Tamas "Bringing darkness": This is old leftover food as well as spoiled, heavily processed or overripe food. These include alcoholic beverages, fish, meat, fried dishes, poultry, mushrooms, sweeteners and food from the → microwave. They make people dull and sluggish.

Prasada

Prasada means "mercy". This is attributed to foods offered to deities in the temple. For believers, the offering is a good, religious act that serves the spiritual purification of body, mind and soul. Brahmins are usually engaged in the preparation of food in the temples. If one accepts a Prasada prepared with devotion, it increases the spirituality of the believer. Because it is a widespread belief that the cook's consciousness spills over into the food and influences the spirit of the believer.

Cooking for Hindus

Vegetarian meals without eggs should be accepted by most Hindus. Almost all fresh fruits and vegetables can be used in the preparation. Dairy products, ghee (clarified butter) and legumes are also in the "green area". Rice, naan or chapati (also called roti) are suitable as a side dish. This flatbread is made from whole wheat flour (type 550) and water. In a conversation it can be clarified in advance to what extent eggs, fish, meat, garlic, onions or mushrooms will be tolerated.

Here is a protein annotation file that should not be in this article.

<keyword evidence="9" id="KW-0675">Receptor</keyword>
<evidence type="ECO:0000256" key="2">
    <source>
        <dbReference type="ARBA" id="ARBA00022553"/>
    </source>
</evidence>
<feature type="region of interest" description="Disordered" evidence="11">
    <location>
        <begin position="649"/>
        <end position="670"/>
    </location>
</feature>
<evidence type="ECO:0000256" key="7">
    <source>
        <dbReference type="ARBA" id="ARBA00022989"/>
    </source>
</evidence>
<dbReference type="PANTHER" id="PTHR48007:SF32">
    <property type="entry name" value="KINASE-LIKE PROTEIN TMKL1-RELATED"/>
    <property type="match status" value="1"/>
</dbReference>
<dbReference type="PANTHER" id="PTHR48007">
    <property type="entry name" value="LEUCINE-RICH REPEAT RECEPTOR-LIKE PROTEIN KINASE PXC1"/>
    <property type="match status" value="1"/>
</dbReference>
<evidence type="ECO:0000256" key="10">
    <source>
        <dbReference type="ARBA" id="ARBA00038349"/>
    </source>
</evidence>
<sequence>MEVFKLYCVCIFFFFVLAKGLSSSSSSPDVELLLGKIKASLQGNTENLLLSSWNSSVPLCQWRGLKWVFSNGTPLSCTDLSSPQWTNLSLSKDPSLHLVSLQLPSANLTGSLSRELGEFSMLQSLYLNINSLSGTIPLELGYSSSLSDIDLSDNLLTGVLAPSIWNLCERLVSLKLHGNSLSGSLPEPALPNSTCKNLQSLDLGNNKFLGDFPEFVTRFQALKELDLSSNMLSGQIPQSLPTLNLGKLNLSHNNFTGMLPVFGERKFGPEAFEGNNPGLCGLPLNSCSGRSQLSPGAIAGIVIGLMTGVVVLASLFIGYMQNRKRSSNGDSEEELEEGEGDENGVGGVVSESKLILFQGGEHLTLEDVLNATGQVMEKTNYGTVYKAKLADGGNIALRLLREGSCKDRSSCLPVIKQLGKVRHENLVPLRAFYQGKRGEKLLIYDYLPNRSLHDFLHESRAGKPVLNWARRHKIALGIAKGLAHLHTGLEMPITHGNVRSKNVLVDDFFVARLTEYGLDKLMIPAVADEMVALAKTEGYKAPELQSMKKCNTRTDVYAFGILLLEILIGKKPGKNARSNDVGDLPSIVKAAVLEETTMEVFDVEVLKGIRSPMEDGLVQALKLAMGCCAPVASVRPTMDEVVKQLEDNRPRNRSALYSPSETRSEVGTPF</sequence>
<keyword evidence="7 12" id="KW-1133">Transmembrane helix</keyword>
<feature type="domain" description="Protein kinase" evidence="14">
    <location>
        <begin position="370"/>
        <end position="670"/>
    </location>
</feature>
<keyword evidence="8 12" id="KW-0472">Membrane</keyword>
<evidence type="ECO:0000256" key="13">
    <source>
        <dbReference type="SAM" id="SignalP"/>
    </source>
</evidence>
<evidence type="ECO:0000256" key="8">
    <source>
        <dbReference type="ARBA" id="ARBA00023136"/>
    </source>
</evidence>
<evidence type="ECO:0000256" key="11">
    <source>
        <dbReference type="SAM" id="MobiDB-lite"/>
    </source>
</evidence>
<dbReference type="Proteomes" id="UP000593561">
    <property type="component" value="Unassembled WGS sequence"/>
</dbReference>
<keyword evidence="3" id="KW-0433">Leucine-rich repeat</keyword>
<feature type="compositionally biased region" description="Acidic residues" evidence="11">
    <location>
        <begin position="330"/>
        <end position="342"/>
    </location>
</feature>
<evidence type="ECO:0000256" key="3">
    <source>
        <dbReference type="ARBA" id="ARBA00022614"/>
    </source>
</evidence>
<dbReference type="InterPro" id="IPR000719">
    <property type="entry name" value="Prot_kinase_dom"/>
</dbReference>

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[1] Sreeraj TK (2016): This Survey Found Out How Many Indians Are Non-Vegetarians And Which State Is The Least Vegetarian. Accessed on June 28, 2017
The Times of India (2016): At 99%, Telangana has maximum non-vegetarians in the country. Accessed on June 28, 2017
Hale Pule, LLC (2018): Eating for balance: Sattvic foods. Accessed June 27, 2019
The Living Center (2019): Peace through a Sattvic Diet. Accessed June 27, 2019
CureJoy Inc. (2017): Ayurveda On Rajasic and Tamasic Foods: Onion and Garlic. Accessed June 27, 2019
Wikipedia entry: Guna, last accessed on 3.2. 2013, 2:42 pm.
Wikipedia entry: Chapati, accessed on June 27, 2019 at 5:01 p.m.
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The Heart of Hinduism: Food and Prasada
Faith in Food: Hinduism
Faithandfood Fact Files - Hinduism
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Rainer Krack: Experience Hinduism, 2001
Johanna Buß: Hinduism for Dummies, 2009

Detailed references